Garden security tips that will grow on you

Image of garden shed with a heart frame on the back. Concept of garden security

Us Brits love our gardens. So it’s not surprising, then, that last year we spent a whopping £16 billion on plants, pots, furniture, tools and other items as a nation. Whether you’re a seasoned gardener, sun-junkie, or just a lover of nature, there’s nothing nicer than spending a few hours in your outdoor spaces.

Worryingly, though, statistics from the ONS suggest that intruders enjoy spending time in them too. In fact, according to crime figures, theft from UK gardens has increased by 23% since 2017*.

The good news is that there are plenty of simple things you can do to make sure your garden and belonging are protected. Here are our top tips on keeping your garden secure this summer:

Go back to basics

How you plan your garden can make a big difference to security. Fences and tall shrubs allow would-be intruders to move around unseen, even during the bright summer months. According to UK charity, Crimestoppers, hedges should be no more than 1.4 metres tall for this reason. Also, by choosing colourful flowers and bedding plants – think reds, yellows, and punchy purples – there will be no extra coverage for unwanted guests in dark clothing.

Get the edge over thieves

An automated gate can be the best way to secure your garden and the perimeter of your property, but if you have a wooden gate cover the cross-member with a panel so there is no foothold. For those of you with a wrought-iron gate, adding ornamental framework can make climbing difficult, even for the nimblest of intruders. Finally, loose gravel paths are a great addition for any security-minded gardener to consider; after all, have you ever managed to walk on one without making a noise?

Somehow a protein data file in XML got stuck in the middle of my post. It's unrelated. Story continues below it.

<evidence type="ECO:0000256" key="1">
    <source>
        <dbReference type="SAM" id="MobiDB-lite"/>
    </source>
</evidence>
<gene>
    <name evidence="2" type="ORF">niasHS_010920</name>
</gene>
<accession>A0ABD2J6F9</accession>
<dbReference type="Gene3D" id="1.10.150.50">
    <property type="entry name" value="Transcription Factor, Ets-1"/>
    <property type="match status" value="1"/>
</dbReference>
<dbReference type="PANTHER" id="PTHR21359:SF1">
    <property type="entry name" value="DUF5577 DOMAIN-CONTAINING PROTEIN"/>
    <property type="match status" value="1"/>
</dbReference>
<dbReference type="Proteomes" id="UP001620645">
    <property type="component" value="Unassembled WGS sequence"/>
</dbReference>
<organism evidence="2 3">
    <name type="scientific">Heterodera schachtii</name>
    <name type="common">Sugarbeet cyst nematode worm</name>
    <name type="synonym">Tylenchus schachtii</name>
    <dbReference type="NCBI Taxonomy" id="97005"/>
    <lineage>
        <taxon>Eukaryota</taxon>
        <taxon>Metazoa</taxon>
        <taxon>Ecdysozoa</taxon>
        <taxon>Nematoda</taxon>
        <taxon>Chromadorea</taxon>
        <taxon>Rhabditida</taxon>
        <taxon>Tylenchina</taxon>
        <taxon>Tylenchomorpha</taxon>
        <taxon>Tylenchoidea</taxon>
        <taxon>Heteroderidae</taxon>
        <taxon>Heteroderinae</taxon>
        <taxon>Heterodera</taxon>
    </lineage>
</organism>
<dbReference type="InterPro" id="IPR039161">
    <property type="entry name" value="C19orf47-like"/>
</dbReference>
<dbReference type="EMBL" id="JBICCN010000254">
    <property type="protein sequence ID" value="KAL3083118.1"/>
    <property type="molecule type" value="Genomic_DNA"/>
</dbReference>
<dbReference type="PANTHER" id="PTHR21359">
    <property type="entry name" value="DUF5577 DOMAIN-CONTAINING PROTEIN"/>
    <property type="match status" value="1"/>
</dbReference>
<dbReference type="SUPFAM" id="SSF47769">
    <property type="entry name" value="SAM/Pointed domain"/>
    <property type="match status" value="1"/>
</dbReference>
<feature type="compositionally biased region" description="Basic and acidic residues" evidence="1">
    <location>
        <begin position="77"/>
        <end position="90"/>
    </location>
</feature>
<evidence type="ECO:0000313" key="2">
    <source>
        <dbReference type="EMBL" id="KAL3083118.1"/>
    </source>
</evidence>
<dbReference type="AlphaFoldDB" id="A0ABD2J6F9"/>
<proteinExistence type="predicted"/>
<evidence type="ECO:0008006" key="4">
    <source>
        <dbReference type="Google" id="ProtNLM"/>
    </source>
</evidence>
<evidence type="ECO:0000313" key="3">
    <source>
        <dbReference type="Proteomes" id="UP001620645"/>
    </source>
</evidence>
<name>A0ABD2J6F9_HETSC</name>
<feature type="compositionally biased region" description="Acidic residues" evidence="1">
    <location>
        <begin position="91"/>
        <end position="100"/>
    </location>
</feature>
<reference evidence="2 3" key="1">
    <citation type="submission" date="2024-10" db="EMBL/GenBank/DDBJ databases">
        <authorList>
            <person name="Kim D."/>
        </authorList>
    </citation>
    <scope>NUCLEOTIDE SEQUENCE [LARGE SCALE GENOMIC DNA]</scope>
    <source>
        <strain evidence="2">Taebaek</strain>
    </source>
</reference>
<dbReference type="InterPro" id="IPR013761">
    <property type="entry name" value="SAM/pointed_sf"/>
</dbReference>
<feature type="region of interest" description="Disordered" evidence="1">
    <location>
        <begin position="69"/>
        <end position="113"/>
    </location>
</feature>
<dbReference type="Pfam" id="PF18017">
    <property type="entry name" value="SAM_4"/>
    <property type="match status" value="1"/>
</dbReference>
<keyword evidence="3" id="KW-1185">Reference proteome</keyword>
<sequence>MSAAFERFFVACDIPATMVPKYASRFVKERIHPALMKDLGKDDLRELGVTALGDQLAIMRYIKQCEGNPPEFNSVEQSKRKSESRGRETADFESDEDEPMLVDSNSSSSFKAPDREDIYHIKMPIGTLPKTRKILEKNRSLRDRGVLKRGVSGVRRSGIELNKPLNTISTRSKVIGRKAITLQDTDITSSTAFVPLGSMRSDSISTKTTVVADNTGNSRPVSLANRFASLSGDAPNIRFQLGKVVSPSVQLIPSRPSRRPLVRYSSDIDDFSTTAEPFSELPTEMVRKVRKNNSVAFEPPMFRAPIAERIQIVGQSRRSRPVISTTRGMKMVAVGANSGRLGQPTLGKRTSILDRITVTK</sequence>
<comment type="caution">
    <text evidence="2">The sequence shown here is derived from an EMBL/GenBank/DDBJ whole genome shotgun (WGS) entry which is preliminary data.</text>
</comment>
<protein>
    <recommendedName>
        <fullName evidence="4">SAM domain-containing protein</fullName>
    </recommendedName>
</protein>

Give your shed some TLC

Sheds are not the most secure buildings in the world; they tend to be made of wood and usually have single-glazed windows tacked-in with nails. That said, keeping your shed freshly painted with a product that incorporates protective qualities will help keep it clear of rot or woodworm – rotten panels make it easier for thieves to gain access to your shed. As an extra deterrent, why not paint your shed or out-buildings in bold colours so anyone in dark clothing will stand out a mile?

Tidy up after yourself

Many people fall into a false sense of security in their own garden, thinking that it’s safe to leave even expensive items, such as lawnmowers and bikes, outside and unsecured overnight. Instead, get into the habit of clearing your garden and locking valuables likes these away when you’ve finished with them.

Invest in decent locks

Cheap padlocks are a false economy and they’ll be no match for a determined intruder – or the (not so) Great British weather. Instead, get yourself a hardy, solid lock for the highest level of security. Weatherproof padlock provides excellent durability and have a laminated finish to protect against corrosion.

Consider alarming your shed

Fitting an alarm to your shed or outbuilding used to be a complicated undertaking, involving yards of cable and bulky sensors. However, thanks to the advent of wireless technology, adding your shed to a home security system has never been easier. A system such as the Yale Sync Smart Home Alarm features a 200m wireless range so it can easily be customised to arm your shed, while the standalone, battery-operated Yale Wireless Shed and Garage Alarm is a great budget option.

Have you got any tips for keeping your garden safe from intrusion? Let us know, using the hashtag #NHSM21

*ONS (May 2019)